Martin says Varadkar told him votes of some Fine Gael TDs now uncertain

Fianna Fáil leader says Taoiseach ‘said to us that he wasn’t sure of some of his own people’

Fianna Fáil leader Micheál Martin said an election was imminent after Fine Gael lost the support of three of its TDs. Photograph: Laura Hutton/The Irish Times.

Fianna Fáil leader Micheál Martin said an election was imminent after Fine Gael lost the support of three of its TDs. Photograph: Laura Hutton/The Irish Times.

 

Fianna Fáil leader Micheál Martin has said the Taoiseach had admitted to him that he was not confident of the support of some Fine Gael members, including Maria Bailey, in the upcoming no confidence vote in Minister for Health Simon Harris.

The general election campaign is now effectively under way after Leo Varadkar indicated heavily on Sunday that he will call an election in the coming days because the tight Dáil arithmetic had meant “circumstances had changed” since he previously stated he wanted to go to the polls in May.

Internal Fine Gael speculation suggests an election date of Friday, February 7th, although the following Friday, February 14th, is also mentioned.

Mr Varadkar said he wanted to discuss the election date with the Cabinet, which is meeting on Tuesday, and Opposition leaders before announcing the date.

However, he is expected to seek a dissolution of the 32nd Dáil at the end of the week.

On Monday Mr Martin said the loss of three TDs had hamstrung the Taoiseach.

“He said to us that he wasn’t sure of some of his own people,” Mr Martin told the Today with Sean O’Rorke programme on Radio One. This meant the Government was no longer confident of being able to fend off no confidence votes.

Mr Martin said his party had honoured the Confidence and Supply Agreement between the parties and said “no one can question Fianna Fáil’s bona fides.”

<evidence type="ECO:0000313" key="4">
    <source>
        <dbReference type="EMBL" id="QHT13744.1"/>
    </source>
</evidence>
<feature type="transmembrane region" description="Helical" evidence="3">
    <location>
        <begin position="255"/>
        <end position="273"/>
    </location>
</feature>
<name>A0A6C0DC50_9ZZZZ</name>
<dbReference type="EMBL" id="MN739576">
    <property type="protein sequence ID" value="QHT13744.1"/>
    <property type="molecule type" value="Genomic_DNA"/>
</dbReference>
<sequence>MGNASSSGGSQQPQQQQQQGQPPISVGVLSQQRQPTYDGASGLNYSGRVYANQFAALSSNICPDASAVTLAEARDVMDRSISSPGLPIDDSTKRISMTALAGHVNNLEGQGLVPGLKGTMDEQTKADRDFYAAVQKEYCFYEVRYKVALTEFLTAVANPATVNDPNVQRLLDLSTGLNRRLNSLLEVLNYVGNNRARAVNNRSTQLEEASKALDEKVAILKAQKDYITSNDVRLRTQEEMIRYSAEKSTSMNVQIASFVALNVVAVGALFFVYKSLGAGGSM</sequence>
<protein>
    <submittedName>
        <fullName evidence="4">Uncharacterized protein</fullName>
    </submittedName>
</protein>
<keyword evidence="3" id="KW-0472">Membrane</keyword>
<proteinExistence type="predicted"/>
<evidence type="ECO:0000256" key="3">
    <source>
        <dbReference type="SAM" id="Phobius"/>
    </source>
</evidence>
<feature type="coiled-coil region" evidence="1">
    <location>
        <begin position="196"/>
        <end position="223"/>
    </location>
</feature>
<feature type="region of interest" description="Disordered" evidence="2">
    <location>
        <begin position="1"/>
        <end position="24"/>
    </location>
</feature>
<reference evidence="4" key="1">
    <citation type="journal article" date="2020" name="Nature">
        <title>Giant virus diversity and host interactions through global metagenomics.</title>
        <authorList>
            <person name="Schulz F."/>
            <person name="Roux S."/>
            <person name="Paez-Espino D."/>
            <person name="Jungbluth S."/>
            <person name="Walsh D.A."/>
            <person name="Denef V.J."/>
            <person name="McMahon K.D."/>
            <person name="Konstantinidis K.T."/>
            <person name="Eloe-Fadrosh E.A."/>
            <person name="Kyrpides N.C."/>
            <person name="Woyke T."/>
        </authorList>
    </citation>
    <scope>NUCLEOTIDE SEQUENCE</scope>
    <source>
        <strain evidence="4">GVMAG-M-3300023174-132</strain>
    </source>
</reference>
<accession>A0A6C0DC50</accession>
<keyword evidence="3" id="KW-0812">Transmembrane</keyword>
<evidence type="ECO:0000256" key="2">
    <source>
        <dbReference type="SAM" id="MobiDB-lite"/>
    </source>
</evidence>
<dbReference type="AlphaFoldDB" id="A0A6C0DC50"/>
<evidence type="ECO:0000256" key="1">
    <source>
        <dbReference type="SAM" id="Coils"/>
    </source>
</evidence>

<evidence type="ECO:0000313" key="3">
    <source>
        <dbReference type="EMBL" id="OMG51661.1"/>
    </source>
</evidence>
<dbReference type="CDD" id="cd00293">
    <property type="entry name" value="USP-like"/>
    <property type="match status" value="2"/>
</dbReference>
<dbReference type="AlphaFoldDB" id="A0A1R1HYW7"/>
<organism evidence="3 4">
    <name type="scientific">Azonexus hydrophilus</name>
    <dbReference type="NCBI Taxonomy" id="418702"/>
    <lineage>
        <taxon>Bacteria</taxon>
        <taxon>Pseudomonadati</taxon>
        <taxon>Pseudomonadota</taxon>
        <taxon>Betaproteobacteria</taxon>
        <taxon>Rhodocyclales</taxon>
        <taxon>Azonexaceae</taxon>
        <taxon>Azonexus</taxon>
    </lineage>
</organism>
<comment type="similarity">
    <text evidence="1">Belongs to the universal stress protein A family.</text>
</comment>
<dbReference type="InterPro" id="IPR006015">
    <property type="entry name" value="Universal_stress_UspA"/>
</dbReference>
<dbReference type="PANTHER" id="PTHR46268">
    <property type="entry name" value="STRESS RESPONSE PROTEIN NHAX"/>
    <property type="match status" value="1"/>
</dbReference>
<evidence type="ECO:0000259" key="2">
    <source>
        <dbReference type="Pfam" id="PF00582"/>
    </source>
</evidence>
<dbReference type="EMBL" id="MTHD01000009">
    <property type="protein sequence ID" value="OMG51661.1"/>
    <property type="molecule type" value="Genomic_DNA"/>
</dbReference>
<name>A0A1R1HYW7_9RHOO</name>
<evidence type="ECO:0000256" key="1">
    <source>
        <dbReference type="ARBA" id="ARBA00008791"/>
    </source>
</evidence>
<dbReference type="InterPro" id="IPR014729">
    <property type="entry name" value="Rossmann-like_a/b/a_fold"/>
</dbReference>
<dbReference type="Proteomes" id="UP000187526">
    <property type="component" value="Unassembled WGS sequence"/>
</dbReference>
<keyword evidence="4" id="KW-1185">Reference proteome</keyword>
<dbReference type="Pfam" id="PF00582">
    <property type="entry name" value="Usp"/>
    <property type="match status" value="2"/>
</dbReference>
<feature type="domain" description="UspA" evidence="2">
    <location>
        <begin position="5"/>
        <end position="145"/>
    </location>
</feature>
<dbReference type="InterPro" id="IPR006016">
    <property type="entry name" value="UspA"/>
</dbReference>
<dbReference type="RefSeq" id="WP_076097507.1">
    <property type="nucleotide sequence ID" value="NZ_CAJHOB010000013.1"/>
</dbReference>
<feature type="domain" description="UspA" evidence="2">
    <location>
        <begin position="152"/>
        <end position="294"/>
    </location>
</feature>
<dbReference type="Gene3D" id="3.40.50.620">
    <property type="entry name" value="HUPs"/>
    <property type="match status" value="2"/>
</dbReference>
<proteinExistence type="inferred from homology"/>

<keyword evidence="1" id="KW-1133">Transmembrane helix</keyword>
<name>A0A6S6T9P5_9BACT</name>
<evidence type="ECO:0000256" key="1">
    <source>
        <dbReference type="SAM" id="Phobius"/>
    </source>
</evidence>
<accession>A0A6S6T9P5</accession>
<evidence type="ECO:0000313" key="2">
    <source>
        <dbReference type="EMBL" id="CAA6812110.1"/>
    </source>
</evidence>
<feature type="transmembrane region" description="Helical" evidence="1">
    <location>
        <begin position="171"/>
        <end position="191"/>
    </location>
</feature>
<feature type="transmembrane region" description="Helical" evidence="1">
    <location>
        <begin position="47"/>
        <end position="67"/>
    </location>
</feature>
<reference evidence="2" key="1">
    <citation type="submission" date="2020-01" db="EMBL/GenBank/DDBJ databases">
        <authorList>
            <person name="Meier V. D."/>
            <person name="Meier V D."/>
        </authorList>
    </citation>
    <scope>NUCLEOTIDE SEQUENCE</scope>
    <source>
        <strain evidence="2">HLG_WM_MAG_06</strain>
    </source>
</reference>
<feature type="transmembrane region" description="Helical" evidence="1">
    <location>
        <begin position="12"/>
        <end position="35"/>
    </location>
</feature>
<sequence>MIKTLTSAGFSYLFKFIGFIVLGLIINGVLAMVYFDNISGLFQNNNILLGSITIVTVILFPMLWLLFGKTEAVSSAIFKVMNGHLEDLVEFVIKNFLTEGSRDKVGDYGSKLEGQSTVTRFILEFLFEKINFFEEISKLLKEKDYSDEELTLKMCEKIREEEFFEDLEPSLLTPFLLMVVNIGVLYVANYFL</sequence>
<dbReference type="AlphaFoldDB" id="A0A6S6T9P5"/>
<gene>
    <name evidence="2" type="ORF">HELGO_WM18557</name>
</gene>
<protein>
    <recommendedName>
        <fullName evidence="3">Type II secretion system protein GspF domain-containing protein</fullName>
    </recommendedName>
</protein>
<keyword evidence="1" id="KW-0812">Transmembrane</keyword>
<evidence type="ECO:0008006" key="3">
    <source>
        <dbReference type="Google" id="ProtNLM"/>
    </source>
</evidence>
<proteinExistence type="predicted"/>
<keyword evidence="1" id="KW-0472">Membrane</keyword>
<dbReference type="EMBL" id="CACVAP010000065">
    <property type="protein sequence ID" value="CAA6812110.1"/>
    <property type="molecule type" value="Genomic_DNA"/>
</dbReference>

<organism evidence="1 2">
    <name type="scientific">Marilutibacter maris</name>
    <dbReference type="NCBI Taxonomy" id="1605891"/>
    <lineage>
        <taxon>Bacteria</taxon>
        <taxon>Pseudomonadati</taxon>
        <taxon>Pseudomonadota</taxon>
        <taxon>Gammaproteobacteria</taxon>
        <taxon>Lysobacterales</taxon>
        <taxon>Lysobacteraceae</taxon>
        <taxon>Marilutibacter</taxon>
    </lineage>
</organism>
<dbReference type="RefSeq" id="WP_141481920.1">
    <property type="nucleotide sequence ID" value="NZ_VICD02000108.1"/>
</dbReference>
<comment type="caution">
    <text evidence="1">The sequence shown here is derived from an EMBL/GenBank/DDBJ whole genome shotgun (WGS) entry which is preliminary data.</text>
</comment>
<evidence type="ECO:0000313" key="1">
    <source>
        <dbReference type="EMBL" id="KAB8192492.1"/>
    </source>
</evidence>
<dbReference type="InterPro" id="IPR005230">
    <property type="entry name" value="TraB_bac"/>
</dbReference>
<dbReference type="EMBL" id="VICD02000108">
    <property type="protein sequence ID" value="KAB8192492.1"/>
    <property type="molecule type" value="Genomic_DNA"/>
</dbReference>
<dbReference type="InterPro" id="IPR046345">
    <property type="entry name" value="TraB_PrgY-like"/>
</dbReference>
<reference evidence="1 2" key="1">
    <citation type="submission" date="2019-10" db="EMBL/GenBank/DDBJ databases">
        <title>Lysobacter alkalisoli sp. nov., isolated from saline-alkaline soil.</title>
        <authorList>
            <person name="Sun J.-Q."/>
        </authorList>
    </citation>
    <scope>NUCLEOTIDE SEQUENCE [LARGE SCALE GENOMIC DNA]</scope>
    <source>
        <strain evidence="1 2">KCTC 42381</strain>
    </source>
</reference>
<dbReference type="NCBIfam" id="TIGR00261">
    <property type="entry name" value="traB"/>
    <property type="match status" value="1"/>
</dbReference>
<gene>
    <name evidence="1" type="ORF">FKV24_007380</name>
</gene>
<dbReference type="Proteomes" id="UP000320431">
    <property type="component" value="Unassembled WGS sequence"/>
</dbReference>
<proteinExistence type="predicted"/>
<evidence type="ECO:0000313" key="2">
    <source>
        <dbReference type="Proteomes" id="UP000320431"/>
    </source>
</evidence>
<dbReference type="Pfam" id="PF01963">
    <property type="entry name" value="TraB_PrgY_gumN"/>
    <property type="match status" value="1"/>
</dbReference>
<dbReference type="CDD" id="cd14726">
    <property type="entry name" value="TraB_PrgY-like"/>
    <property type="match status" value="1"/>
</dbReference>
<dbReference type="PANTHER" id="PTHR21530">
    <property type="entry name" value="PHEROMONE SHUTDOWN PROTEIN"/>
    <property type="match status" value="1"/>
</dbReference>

He claimed the current Government was more concerned with its own image and there was no doubt it had failed on health and housing. “In this election we’re saying we need a change in government.”

In the last nine years Fianna Fáil had supported the fiscal treaty and had been responsible and had facilitated responsible budgeting. “We didn’t prevent them (the government) from delivering on health and housing.”

Mr Martin also defended his own and his party’s record in health and said that “by any metric” Fine Gael had failed. James Reilly “did damage” when he got rid of the National Treatment Purchase Fund.

“Simon Harris hasn’t delivered 1,000 beds; the real issue here is three Ministers - James Reilly, Leo Varadkar and Simon Harris - were more interested in sound bites than in getting out of the health crisis.

Mr Martin said Fine Gael had presided over the escalating cost of the children’s hospital from €0.5billion to €2billion.

Mr Martin said he believed Fianna Fáil is stronger now than going into the 2016 general election. “It’s not about Micheál Martin, it’s about issues like health and housing. I don’t have much patience or tolerance for who’s in and who’s out.

“We’re not going to fail in this election. We’re going to win more seats. It’s about a new government which can bring a new focus to health and housing.

Mr Martin said he would be prepared to talk to other parties to form a government, with the exception of Sinn Féin.

Asked about the possibility of forming a government with Sinn Féin, Mr Martin replied: “Let me make it clear. I don’t trust Sinn Féin.”

Mr Martin said he had a problem with people outside the elected representatives contributing to what happens. “You don’t get over that.”

On the same programme Sinn Féin leader Mary Lou McDonald, who has also been ruled out as potential coalition partner by Fine Gael, said she would talk to all parties after the next election.

She claimed the reason Mr Varadkar and Mr Martin do not want to go into government with her party was because “they know full well that we will bring about change.”

Ms McDonald said Sinn Féin was capable of governing with the DUP in the north, then they would be capable of governing with parties in the south.

The Northern Ireland Assembly resumed on Saturday after power sharing collapsed three years ago after Sinn Féin withdrew over the DUP’s role in a controversial botched green energy scheme.

Ms McDonald said: “If Sinn Féin can govern in partnership with the DUP - people we have profound political differences with - how on earth is it logical to then say that Sinn Féin isn’t good enough to be in government in the south?”